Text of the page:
Before My Time is about the ancestry and extended family of my four grandparents: John Samuel Krentz (Indiana/North Dakota), Margreta Tjode Hedwig (Gertie) Buss (North Dakota), Rosmer Pettis Kerr (Pennsylvania/Michigan), and Evelyn Elvina Hauer (Michigan). Archives, Labels (tags), and other links appear at the bottom of the page.

Wednesday, November 20, 2013

Researching in the Detroit City Directories

Some time back, I posted the residential chronology of Evelyn Hauer Kerr as she remembered and wrote it in a notebook in 1943. Today, with the help of the Detroit city directories online at Ancestry.com, I'm going to fine-tune her accounting of the years from 1911 to 1920.

I chose to begin with 1911 because this story is not just about Evelyn, but about the Scheele family as well, with whom Evelyn's story intersects.

Evelyn turned 17 on April 1, 1911. She lived with her family at 116 Townsend Avenue. George T. Corneilson, her step-father, worked as a molder at the stove works. The manufacture of stoves was an important industry in Detroit, and George had started work at Michigan Stove Company by the time he was sixteen in 1886. He continued to work as a molder until about 1915, when he was no longer listed as such in the city directories.


Evelyn had her own listing in the city directory in 1911 and subsequent years. She was working as a cashier, and directories from 1911 through 1913 indicate she boarded at 116 Townsend with her mother, stepfather, and half-sister Marceline.

In 1911, Jacob H. Scheele was listed in the Detroit city directory as a confectioner living and working at 631 Mount Elliott. There was nothing at all listed for 443-447 Concord Avenue. But in the 1912 city directory, Jacob H. Scheele was listed at 443-447 Concord, along with the (presumably new) Odeon Theatre (odiously misspelled Odion in this edition of the directory). Jacob and his wife, Elizabeth Mary Cawthorne, were the parents of three little girls by then: Aileen (born in 1904), Marguerite (born in 1906), and Felice (born in 1908).


The Scheele family lived at this address on Concord Avenue, between Kercheval and St. Paul, for about ten years. They were enumerated there in the 1920 census, in which Jacob was listed as the manager and owner of the Odeon.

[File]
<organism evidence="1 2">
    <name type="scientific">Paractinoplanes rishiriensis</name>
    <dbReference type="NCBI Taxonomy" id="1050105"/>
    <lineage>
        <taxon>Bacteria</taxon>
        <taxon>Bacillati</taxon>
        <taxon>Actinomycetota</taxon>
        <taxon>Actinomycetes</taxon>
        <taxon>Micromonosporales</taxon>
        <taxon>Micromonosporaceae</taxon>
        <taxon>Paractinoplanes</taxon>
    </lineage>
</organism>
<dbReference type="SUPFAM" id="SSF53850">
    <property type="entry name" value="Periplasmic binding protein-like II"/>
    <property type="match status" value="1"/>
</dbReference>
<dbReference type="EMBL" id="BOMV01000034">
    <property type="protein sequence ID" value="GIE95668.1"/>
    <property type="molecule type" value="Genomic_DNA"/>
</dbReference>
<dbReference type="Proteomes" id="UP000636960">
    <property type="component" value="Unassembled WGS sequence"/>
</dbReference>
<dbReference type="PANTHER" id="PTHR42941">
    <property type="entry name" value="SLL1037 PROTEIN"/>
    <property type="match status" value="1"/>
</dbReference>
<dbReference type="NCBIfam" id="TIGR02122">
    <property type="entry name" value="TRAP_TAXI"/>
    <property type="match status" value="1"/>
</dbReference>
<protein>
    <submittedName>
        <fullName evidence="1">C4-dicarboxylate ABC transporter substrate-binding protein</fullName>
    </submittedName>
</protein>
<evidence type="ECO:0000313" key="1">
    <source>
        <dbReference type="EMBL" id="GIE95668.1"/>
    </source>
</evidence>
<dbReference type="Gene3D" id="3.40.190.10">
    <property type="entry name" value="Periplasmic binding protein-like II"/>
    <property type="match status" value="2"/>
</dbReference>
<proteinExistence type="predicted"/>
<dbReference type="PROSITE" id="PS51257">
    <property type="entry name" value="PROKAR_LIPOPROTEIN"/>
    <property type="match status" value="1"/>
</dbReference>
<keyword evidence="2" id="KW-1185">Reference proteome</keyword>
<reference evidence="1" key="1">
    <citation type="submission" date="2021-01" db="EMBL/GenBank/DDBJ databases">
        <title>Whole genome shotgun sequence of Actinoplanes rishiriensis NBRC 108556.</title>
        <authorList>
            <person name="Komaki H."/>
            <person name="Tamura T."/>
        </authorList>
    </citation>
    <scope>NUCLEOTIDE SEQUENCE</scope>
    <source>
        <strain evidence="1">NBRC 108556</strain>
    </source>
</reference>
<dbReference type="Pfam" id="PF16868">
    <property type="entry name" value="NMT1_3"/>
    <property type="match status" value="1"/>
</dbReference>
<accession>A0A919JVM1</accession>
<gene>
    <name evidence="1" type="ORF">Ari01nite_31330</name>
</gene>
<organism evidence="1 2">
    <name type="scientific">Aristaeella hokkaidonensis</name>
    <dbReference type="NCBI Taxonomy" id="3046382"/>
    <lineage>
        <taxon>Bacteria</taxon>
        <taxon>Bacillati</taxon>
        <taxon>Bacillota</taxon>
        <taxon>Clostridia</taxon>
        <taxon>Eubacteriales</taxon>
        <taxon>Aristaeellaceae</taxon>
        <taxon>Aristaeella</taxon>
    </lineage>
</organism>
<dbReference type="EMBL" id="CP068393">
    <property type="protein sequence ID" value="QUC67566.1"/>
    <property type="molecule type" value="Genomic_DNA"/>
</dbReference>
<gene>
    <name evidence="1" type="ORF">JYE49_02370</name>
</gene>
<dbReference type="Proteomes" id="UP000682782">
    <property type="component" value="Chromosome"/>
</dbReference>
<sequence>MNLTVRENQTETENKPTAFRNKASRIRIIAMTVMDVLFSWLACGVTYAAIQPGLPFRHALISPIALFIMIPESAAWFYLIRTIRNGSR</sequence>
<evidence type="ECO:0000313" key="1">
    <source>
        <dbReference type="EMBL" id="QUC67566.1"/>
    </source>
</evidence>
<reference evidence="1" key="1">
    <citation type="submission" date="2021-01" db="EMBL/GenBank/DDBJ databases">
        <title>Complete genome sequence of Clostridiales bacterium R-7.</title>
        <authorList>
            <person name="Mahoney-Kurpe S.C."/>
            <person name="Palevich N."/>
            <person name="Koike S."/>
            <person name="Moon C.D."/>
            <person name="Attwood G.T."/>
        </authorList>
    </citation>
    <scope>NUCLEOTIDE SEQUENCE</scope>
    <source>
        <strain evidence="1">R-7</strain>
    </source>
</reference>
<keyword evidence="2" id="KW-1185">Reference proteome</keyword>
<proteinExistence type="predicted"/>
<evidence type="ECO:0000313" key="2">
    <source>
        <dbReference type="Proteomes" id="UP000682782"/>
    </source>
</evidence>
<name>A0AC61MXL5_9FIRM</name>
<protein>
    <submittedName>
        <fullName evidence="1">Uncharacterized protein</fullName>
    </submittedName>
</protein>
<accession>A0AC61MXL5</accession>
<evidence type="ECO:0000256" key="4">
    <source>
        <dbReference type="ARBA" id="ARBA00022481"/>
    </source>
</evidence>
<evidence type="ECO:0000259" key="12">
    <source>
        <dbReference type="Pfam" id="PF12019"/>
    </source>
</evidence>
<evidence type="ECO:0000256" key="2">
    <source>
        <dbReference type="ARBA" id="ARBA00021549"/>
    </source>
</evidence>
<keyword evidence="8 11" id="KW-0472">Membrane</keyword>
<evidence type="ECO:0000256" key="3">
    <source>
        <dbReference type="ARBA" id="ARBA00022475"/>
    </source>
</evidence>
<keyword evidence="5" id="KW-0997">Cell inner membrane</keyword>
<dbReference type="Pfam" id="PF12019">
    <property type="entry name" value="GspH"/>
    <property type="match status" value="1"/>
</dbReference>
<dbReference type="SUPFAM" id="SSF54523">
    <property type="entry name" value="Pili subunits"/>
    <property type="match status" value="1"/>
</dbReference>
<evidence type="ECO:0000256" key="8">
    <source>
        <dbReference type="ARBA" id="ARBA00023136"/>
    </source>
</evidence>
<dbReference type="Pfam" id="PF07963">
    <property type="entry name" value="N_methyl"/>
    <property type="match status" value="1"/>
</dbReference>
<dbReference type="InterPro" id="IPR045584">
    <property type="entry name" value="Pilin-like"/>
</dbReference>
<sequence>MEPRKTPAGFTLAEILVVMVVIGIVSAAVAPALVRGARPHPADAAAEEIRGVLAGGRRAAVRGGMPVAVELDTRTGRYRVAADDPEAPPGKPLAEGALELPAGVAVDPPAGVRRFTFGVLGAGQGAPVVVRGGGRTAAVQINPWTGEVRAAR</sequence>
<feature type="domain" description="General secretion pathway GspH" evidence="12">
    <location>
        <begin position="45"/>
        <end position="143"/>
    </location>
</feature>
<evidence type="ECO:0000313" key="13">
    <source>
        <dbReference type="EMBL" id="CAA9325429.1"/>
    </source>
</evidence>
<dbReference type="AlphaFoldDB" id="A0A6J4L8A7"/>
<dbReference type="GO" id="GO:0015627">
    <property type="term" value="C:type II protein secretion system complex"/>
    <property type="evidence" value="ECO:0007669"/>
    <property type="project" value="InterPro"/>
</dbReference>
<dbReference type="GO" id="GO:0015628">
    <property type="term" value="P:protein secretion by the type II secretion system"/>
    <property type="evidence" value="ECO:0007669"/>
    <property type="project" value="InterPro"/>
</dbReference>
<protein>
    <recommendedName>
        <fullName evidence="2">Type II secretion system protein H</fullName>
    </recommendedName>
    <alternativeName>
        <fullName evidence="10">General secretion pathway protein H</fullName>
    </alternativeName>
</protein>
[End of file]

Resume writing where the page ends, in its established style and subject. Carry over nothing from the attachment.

By 1922, Jacob had gotten out of the theatre business and was breeding poultry on the north side of Windemere Avenue in Royal Oak, as shown in this entry from the Royal Oak city directory that year:


In Evelyn's residential chronology, she wrote, "1922 - July 19 - Moved to Room over Odeon Theatre - with Mrs. Scheele - on Concord (445)." I'd noted in my earlier post that she probably meant 1912. But I now find it was not until the 1914 city directory that she was listed at the Concord address.

Oddly, however, the 1913 city directory had a new listing for Evelyn's mother:
Corneilson, Eliz, Mrs, confr [confectioner], 445 Concord av, h 116 Townsend av
Elizabeth Corneilson's listing continued in the 1914 city directory, the same edition in which Evelyn's read thus:
Hauer, Evelyn, cashr, bds 445 Concord av
Meanwhile, a few miles to the east, also in the 1914 city directory, a new listing appeared at 2605 Jefferson near Lycaste, across from Joseph Platte & Sons grocery store. The new listing was for the (presumably new) Plaza Theatre. Prior to 1914, there'd been no listing at all for 2605 Jefferson.

What makes the Plaza Theatre interesting to me is this listing in the 1915 city directory:
Corneilson, Geo T, confr, 2607 Jefferson av, h 1116 [sic] Townsend av
Retired from his career as a stove molder, Evelyn's step-father opened a business as a confectioner next to the Plaza. His wife's listing as a confectioner at the Odeon Theatre address disappeared from the city directories at this point, as she probably transferred her services over to her husband's business.

The Plaza Theatre, 2605 Jefferson
Above the hood of the car, you can see a curved line of print. 
You'll have to trust me on this: it says G T CORNEILSON 
and the straight line below it says CONFECTIONER.

Evelyn was also listed in the 1915 city directory:
Corneilson, Evelyn, clerk, b 116 Townsend av
To my knowledge, Evelyn didn't use Corneilson as her surname, so I'm not sure how it happened to appear that way in the city directory, and I'm not sure her address is correct in this entry either, because the next year, in the 1916 city directory, she was listed back at the Scheele family's address:
Hauer, Evelyn, cash, b 445 Concord av
I can't imagine that she would have moved out and then back to the Concord address, nor did she suggest anything of that sort in her residential chronology. I believe the 1915 listing is incorrect. In any case, Evelyn married Rosmer P. Kerr on 12 June 1916 and left the Scheele home to live with her husband at his mother's address, 525 Crawford. And then, according to her notes, she and Rosmer moved on 15 December 1916 to a place of their own on Dragoon.

In the 1917 city directory, both Evelyn and Rosmer were listed, as was Rosmer's mother, Kate Pettis Kerr:
Kerr, Evelyn, cash, b 115 Dragoon av
Kerr, Kate E Mrs, h 525 Crawford av
Kerr, Rosmer P, polisher, h 115 Dragoon av
Evelyn had remembered that address as 111 Dragoon rather than 115. Whatever the address, a far more significant point for her was that it was here that she lost her first baby.

From 1917 through 1919, George Corneilson's listing read:
Corneilson, Geo T, confr, 2607 Jeff av h 116 Townsend av